You could be forgiven for believing that a $10,000 racing bike is at the cutting edge of what could be achieved with today's technology and materials science, but in fact the UCI, as the governing body for world cycle racing, punishes innovation with tight control over aerodynamics, weight and frame geometry (in pursuit of sporting 'fairness' and consistency). Bikes could look a lot different, weigh less and slip through the air much more easily, if designers were let off the short leash that is the UCI's double-triangle standard (just click there and search on 'frame', then come back here). In short, they'd go faster for less effort.
And you could also be forgiven for thinking that bike racers are the first to embrace new ways and materials, when in fact they tend to stick with "what works" when it comes to finishing a long ride. As a group they let someone else test it out (usually George Hincapie) and demonstrate a clear, sustainable advantage before jumping on board. It took a relatively long time for the global peloton to embrace clipless pedals, for example, let alone carbon fibre frames (mine dates back to '90, and yes, that's when I finally embraced clipless pedals, too). It's not just about the cost, or the regulations, it's "tradition" as well. One has to look like a bike racer, and be 'in the know'. For example you still hear otherwise quite sensible people repeat the mantra that 'steel is real', despite arguably better materials being available for frame-building. And then they pull on their woollen jerseys and tighten their toe clips before riding into the sunset... ahem, maybe not.
So it comes as a bit of a shock to see RFID transponders, those handy little gadgets that adorn the race bikes of the professsionals, drifting into the admittedly elite end of the local Sydney racing scene. OK, it's the State Crit Championships, but it's still a bit of a jump up from the traditional number on a fabric or vinyl square, attached with safety pins: ALL RIDERS, PLEASE NOTE THAT TRANSPONDERS WILL BE USED AT THIS EVENT. IT IS YOUR RESPONSIBILITY TO ATTACH YOUR TRANSPONDER IN THE CORRECT POSITION IN ORDER TO BE PLACED IN THIS EVENT. Note that they saw fit to SHOUT about it, 'cause some of those bike riders will be in a state of shock.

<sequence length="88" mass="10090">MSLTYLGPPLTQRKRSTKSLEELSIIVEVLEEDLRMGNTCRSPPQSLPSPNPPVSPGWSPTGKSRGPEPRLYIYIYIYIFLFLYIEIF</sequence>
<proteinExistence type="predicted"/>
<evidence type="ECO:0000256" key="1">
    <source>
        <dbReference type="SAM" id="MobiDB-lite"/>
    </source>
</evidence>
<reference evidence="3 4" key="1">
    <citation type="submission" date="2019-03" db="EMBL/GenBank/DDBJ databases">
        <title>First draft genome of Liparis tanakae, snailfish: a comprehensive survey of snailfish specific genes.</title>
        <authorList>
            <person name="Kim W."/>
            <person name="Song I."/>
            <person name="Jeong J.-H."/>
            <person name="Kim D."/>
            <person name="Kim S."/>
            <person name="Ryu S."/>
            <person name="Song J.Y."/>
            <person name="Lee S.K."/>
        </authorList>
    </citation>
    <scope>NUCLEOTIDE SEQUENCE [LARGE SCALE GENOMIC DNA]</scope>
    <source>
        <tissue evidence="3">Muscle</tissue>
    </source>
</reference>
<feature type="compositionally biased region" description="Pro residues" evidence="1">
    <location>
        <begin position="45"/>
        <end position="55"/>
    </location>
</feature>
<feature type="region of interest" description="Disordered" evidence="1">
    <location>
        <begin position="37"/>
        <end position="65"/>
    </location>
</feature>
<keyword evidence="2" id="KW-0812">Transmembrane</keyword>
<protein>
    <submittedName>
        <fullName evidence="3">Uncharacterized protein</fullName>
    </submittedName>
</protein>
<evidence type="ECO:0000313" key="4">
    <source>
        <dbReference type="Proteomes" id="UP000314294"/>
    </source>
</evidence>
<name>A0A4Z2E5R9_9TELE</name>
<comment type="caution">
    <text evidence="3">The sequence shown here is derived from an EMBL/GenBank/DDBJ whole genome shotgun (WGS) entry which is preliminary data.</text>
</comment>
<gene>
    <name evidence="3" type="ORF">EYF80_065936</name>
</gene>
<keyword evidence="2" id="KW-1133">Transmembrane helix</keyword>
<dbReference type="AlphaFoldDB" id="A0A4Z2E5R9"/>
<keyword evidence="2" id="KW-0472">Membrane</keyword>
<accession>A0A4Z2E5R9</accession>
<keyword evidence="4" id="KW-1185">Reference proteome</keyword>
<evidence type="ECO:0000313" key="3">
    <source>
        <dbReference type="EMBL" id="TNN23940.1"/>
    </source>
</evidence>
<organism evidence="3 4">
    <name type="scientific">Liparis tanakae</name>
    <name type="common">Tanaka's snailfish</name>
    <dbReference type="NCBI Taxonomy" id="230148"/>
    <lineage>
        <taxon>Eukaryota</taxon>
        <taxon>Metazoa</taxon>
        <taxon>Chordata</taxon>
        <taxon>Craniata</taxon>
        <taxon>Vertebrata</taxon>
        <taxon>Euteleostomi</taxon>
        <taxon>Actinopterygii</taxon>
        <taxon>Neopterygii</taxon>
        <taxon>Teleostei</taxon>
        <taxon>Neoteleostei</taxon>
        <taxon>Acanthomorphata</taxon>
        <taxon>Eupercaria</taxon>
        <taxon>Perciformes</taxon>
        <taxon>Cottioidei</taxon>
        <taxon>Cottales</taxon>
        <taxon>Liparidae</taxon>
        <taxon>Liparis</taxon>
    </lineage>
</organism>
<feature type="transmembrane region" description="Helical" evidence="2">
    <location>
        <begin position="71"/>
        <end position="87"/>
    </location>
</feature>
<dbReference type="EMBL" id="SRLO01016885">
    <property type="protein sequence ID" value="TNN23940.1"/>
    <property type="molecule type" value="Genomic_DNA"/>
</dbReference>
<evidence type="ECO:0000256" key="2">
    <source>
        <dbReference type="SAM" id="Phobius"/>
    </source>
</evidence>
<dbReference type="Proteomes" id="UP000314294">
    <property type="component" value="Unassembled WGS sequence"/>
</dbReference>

We can expect to see similar transponders used more regularly at state open level, gradually drifting down to club level. They remove the need for sharp eyed observers (a hard-to-find resource) and eliminate (I hope) the 'but-I-thought I won it' close-finish dispute. In a big bunch gallop it may be the only way to truly pick out who won. They are also light, the widely-used Chip-X being around 15g.
In fact these transponders, also used in warehousing, logistics and on toll roads, by the way, open up a whole world of data collection and analysis. Not just for bike racers but for anyone - or anything - involved in circuit racing. You can collect timing data on every lap for every participant, for example, and post updates live, either on the web or to a mobile device (like a cell phone). So if you are coaching or managing a team you can see how your charges are going, and perhaps later analyse where they went wrong, without needing to even watch the whole race. (Check out MyLaps, to see what is already happening.) Of course GPS can do that, too, and you probably have that integrated with your power meters anyway, but as a cheaper option it's not bad. We've already seen how a mix of these types of devices (especially GPS) can be used to plot the course of a road cycling race, too, in real-time, on the Web. You can also easily imagine such a live datastream being used to animate a super-realistic avatar of, say, Cadel Evans, as he takes on Lance Armstrong's avatar in a virtual Le Tour, live on screen. It could be the future of live cycling 'vision' on a converged television-Internet platform, without needing the cameras and helicopters, if we wanted it to be... or the basis for a training program, or a game...
So there you go, cycling at the cutting edge. Mind you, it's all been done before. For example the aviation industry has been using transponders since WWII, although they were somewhat larger, heavier objects at that stage. It just takes a while for these things to shrink, get cheaper, and percolate both down - and sideways. That's innovation.